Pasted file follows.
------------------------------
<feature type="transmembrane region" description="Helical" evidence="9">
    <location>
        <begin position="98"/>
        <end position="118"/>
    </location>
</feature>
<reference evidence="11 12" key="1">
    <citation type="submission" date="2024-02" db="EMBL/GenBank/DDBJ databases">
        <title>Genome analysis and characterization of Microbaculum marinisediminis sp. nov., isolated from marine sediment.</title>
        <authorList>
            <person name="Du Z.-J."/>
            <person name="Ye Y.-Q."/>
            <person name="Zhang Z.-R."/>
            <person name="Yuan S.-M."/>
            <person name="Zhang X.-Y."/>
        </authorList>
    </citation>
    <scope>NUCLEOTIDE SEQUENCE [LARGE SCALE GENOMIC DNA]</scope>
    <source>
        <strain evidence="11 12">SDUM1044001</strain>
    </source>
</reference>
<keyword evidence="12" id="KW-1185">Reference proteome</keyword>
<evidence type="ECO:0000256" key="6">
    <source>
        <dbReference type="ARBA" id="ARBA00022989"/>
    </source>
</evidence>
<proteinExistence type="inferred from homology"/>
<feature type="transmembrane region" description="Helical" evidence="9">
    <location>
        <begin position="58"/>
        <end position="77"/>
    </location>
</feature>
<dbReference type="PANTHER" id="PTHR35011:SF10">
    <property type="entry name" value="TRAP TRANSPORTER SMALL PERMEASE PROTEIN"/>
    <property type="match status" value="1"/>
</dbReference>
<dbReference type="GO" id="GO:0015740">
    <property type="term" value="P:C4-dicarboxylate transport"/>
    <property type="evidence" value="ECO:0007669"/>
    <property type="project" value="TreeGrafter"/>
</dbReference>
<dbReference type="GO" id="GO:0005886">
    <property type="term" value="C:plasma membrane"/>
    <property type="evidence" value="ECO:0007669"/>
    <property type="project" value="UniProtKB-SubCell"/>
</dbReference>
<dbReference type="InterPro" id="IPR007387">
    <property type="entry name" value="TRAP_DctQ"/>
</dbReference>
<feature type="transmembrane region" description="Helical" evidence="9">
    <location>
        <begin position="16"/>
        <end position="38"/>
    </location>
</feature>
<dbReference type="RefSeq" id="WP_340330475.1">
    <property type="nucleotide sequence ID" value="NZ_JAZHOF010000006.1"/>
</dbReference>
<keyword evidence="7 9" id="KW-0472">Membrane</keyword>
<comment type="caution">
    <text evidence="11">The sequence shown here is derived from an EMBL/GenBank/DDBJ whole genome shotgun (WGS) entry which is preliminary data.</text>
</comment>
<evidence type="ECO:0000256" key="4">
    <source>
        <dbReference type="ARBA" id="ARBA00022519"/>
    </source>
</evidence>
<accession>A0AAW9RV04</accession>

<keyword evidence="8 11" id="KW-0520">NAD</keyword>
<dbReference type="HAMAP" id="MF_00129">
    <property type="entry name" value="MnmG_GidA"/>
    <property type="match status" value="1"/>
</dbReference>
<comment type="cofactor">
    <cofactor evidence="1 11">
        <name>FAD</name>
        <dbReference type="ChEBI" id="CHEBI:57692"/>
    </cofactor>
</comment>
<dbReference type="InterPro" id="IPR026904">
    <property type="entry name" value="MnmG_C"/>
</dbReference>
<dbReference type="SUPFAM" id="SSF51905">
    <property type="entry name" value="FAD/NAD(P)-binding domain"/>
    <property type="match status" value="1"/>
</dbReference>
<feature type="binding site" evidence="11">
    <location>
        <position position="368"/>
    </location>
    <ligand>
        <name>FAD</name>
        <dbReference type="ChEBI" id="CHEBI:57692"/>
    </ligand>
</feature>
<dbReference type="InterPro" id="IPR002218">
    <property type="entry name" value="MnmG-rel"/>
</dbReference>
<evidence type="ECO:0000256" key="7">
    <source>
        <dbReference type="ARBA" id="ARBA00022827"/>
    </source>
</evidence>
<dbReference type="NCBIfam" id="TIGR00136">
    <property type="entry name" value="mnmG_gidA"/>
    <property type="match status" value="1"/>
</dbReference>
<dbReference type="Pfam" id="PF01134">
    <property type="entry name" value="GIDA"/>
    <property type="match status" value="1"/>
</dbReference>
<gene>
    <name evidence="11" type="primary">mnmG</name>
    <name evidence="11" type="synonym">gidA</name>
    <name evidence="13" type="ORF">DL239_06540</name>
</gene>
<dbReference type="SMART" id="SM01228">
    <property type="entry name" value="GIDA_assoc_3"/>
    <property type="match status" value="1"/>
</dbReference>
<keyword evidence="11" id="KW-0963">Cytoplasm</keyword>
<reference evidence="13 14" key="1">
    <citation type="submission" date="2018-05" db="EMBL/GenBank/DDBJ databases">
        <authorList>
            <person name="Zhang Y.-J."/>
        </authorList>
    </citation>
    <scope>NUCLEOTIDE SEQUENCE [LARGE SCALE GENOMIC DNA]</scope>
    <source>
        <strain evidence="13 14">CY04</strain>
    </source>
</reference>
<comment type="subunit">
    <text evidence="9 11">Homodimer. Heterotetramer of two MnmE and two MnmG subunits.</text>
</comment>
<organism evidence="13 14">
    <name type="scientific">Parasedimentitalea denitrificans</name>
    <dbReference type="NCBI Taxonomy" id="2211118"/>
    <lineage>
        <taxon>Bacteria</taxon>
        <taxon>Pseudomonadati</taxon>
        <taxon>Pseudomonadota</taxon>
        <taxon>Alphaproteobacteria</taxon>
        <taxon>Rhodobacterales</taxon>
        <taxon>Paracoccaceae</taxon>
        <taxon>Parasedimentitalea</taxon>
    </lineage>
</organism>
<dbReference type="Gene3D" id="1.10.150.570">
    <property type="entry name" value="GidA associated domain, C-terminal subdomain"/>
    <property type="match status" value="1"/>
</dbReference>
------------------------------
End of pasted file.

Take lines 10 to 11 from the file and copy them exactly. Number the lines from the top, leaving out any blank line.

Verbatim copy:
        <authorList>
            <person name="Du Z.-J."/>